Posts Tagged ‘Tana French’

I spy a new novel by Kate Atkinson — Transcription (Little Brown, digital galley). Even if her name wasn’t on the cover, the tricksy writing style and off-center characters are so Atkinsonian. The setting — World War II London and after — is also familiar from Life After Life and A God in Ruins. But mostly it’s the sly subversion of genre expectations and unexpected plotting, as in the Jackson Brodie crime novels (Case Histories, etc.). Atkinson has her own GPS and trusts us to follow her lead; it’s so like her to start at the end. In 1981 London, a 60something woman is struck by a car while crossing the street, closing her eyes  as she murmurs, “This England.”

The story then neatly shuttles back and forth between 1950, when Juliet Armstrong is working as a BBC radio producer, and 1940, when she is an 18-year-old MI5 secretary transcribing audio recordings of German sympathizers who think they are talking to an undercover Gestapo agent. Actually, owlish Mr. Toby — picture Alan Guinness as George Smiley — works for MI5, which is why it’s so strange in 1950 that he denies knowing Juliet when she hails him in the park. Juliet begins noticing other oddities at the BBC that appear connected to her past. In addition to her transcription work in Dolphin Square during the war, she also spied on a society matron, learning undercover tradecraft and that “actions have consequences.”

Still, Atkinson is as devious as any secret agent, and nothing, then and now, is quite what it seems. Her touch is light, ironic, as she unfolds Juliet’s transformation from a naive teen with a crush on her gay boss to a seasoned pro who allows her flat to be used as a safe house after the war. As always, the historical aspects are well-researched — be sure to read the afterword — and if Juliet remains something of an enigma, isn’t that in the way of spies, hiding true identities, blending in? I read Transcription straight through, caught my breath, shook my head, then started again at the beginning disguised as the end.

Unsheltered (HarperCollins, digital galley) is the perfect title for Barbara Kingsolver’s timely and involving new novel, a tale of two families living in uncertain times and on the same corner a century and half apart. In 2016, the brick house at the corner of Plum and Vine in the New Jersey town of Vineland is falling apart. Willa Knox, an out-of-work magazine journalist, and her college professor husband, Iano Tavoularis, who lost his tenured job when his college closed, have moved into the inherited house with their grown daughter Tig and Iano’s ailing father Nick. It’s Willa who gets the bad news about the leaking roof and faulty foundation while Iano’s at his new job as an adjunct teacher at a nearby college. Not long after, there’s more bad news when son Zeke and his infant son must also move in the deteriorating structure. Hoping that the house has some historic significance and would qualify for a grant for necessary repairs, Willa begins researching its history in between changing diapers and taking cantankerous Nick to the doctor.

In the 1870s, the house on the corner is falling apart, too, because of mistakes made during construction. Science teacher Thatcher Greenwood has recently moved into the home with his new wife, her younger sister and his widowed, social-climbing mother-in-law who inherited the house from her family. Vineland was designed as a utopian community, but it’s really a company town for its bullying founder. Greenwood butts heads with him and the sanctimonious head of the school over the teaching of evolution and his championing of Charles Darwin, a correspondent of his brilliant neighbor Mary Treat (a real-life scientist). Greenwood’s friendship with Mary and a maverick newspaper editor also threatens his marriage and standing in the community. So not much good news there.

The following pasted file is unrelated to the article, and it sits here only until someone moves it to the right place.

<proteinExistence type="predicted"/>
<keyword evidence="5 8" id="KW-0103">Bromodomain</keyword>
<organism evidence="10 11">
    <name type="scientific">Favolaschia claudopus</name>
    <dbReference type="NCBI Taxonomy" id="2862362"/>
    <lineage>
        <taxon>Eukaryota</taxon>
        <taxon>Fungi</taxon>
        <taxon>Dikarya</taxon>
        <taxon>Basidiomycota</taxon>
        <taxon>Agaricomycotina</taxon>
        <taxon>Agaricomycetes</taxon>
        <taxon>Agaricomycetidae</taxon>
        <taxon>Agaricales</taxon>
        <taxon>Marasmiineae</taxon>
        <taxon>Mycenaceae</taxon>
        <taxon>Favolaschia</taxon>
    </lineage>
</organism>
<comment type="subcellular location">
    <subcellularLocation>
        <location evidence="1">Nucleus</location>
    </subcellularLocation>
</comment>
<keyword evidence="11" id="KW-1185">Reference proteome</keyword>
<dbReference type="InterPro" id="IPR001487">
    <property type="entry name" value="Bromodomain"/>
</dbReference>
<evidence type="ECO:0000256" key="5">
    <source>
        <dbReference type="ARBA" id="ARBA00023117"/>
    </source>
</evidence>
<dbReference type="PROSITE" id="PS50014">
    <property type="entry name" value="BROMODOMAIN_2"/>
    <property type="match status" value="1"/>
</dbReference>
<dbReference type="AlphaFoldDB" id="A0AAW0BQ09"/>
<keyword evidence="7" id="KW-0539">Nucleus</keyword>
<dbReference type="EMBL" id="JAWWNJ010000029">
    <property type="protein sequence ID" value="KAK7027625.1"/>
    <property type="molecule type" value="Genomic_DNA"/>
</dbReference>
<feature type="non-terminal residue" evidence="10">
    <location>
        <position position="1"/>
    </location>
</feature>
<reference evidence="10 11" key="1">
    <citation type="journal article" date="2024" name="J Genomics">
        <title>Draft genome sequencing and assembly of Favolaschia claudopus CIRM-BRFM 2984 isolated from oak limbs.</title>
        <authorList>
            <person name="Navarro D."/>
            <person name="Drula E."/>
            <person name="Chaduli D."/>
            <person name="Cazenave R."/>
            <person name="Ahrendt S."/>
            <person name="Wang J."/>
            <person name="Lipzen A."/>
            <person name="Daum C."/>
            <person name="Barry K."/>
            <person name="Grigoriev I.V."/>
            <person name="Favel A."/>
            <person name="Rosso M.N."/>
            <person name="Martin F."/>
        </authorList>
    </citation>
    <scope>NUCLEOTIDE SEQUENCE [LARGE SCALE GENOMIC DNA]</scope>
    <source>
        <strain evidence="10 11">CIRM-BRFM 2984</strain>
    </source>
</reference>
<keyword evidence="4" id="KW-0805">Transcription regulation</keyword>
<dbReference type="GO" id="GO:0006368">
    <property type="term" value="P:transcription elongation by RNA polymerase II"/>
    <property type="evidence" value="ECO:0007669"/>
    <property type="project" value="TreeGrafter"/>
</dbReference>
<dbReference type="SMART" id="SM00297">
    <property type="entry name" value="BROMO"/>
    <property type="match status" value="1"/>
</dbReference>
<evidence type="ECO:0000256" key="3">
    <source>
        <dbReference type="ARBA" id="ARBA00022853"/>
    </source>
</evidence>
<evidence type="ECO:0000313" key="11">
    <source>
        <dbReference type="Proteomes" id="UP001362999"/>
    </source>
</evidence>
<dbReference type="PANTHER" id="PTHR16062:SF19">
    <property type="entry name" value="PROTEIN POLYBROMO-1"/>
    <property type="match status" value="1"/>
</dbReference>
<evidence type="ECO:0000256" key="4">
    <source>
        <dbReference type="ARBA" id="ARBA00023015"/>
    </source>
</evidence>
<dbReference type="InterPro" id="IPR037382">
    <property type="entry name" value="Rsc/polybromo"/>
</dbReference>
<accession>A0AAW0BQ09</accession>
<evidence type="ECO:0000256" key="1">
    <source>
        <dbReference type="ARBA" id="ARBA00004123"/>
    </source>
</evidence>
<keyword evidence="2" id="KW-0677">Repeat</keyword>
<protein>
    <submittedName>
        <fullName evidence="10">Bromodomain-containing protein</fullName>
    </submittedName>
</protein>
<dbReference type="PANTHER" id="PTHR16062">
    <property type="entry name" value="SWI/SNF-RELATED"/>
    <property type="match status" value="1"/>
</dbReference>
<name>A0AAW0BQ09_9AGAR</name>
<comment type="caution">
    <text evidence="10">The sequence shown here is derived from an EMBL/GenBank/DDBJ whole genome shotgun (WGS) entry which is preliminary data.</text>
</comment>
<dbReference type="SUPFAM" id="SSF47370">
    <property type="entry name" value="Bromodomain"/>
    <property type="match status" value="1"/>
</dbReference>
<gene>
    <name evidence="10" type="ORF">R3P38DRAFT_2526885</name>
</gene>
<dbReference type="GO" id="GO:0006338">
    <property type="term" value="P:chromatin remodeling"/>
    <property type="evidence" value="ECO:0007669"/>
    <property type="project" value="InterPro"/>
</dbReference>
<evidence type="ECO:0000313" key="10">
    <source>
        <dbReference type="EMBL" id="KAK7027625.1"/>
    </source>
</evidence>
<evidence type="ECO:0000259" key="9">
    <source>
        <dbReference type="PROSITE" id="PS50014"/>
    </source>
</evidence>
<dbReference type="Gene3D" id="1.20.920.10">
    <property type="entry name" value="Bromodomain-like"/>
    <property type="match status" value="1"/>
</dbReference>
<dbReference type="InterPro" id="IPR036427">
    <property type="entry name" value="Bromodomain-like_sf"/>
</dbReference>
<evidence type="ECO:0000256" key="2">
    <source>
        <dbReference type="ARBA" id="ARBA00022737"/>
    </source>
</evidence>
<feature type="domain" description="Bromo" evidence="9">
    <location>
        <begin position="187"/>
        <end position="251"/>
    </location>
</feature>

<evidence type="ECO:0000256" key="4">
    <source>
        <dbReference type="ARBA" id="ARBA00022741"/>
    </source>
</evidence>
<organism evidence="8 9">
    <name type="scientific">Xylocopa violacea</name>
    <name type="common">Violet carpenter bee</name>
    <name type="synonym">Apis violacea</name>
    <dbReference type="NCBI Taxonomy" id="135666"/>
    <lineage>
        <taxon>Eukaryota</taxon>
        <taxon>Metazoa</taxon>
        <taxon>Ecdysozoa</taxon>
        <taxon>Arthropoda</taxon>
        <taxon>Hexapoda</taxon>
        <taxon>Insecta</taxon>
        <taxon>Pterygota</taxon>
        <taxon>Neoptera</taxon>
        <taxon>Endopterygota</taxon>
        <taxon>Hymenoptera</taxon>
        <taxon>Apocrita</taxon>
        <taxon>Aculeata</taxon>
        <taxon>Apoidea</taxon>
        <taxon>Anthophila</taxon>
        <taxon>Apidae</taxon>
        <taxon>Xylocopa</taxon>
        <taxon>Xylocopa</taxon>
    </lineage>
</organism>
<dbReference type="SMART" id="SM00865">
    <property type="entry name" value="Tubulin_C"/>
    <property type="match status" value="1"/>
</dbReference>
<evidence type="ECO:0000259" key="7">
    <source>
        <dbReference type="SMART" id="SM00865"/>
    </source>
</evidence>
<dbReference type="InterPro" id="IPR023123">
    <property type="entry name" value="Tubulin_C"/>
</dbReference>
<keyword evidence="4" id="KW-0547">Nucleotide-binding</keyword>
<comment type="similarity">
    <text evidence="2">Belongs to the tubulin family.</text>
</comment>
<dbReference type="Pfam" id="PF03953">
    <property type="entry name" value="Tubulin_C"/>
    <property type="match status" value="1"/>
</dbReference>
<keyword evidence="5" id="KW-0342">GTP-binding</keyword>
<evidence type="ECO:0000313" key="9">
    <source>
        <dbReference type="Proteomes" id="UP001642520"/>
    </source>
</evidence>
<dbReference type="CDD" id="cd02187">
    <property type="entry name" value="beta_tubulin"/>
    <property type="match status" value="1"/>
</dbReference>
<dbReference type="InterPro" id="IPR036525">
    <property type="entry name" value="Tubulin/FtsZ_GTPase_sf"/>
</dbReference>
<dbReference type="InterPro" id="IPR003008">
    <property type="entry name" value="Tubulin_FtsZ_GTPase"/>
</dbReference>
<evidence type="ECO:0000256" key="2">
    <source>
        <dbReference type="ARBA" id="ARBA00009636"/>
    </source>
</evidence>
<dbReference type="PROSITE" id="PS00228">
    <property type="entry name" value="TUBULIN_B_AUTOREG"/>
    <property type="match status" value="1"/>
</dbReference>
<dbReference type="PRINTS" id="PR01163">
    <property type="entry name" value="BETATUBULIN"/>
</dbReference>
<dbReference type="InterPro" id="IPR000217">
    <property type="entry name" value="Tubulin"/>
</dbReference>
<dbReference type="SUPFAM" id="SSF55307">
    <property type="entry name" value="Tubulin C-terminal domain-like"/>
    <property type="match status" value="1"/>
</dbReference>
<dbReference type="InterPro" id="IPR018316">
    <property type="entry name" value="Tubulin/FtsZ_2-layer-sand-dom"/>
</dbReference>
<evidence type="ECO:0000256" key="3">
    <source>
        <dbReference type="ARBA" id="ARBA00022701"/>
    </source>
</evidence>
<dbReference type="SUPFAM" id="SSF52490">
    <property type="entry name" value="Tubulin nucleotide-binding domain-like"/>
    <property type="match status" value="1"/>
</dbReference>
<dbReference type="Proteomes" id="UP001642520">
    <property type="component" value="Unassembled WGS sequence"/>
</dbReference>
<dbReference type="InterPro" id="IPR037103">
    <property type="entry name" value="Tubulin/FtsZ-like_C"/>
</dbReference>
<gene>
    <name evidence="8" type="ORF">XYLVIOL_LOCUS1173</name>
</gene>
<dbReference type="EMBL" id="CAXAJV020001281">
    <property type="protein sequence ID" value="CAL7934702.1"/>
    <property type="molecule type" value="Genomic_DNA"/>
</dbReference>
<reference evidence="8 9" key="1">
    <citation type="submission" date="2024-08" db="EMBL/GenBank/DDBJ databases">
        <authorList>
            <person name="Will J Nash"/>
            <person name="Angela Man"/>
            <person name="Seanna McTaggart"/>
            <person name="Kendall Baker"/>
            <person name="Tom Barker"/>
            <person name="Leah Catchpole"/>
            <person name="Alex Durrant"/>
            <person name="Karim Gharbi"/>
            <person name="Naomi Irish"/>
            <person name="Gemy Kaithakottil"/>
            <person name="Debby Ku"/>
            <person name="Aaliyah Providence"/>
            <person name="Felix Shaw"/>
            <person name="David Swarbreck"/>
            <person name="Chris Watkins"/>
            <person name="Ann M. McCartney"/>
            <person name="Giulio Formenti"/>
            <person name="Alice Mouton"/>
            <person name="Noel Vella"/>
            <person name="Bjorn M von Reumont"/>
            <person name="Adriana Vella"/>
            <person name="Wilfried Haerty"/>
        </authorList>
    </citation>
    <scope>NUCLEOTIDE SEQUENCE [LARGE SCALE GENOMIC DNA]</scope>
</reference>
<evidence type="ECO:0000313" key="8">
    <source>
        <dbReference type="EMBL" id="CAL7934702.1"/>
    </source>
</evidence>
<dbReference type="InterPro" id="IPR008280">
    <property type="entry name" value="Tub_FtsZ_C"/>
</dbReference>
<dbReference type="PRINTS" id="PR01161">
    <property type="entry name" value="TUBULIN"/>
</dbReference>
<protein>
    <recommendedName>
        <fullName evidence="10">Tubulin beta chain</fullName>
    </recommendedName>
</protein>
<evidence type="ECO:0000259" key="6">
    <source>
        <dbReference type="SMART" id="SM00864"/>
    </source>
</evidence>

Still, Kingsolver is such a warm and witty writer that her pointed social commentary on crumbling dreams doesn’t get in the way of her very human story. Idealistic Tig is hiding a secret heartbreak, and the family is tender with profanity-spouting Nick, even when he tunes the radio to right-wing diatribes. Both families are vulnerable to the tides of change, “unsheltered” in the world. At least, Kingsolver leaves room for hope.

Most people who talk of skeletons in family trees are speaking metaphorically. But there’s an actual skeleton in the old wych elm tree at the Hennessey family home in Dublin. Who is it? How long has it been there? And what does it have to do with Toby, the nice-guy narrator of Tana French’s intricate and beguiling new stand-alone, The Witch Elm (Viking, review copy)?

That the skeleton isn’t discovered until a third of the way through the 500-page novel testifies to French’s talent at immersing readers in mysteries that go beyond those of old bones. Having written six layered police procedurals in the Dublin Murder Squad series, French now switches the perspective from police to crime victim.

I reviewed The Witch Elm for the Minneapolis Star-Tribune. You can read the full review here https://tinyurl.com/y7k7ttbk 


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tresspasserThis time last week I was reading up a storm. That’s because Hurricane Matthew was knocking on the door, and my action plan called for a flashlight, batteries and books. (Also chocolate, but that’s another story). So, while the wind whipped the trees outside and the rain went sideways, I read and read, and then I read some more.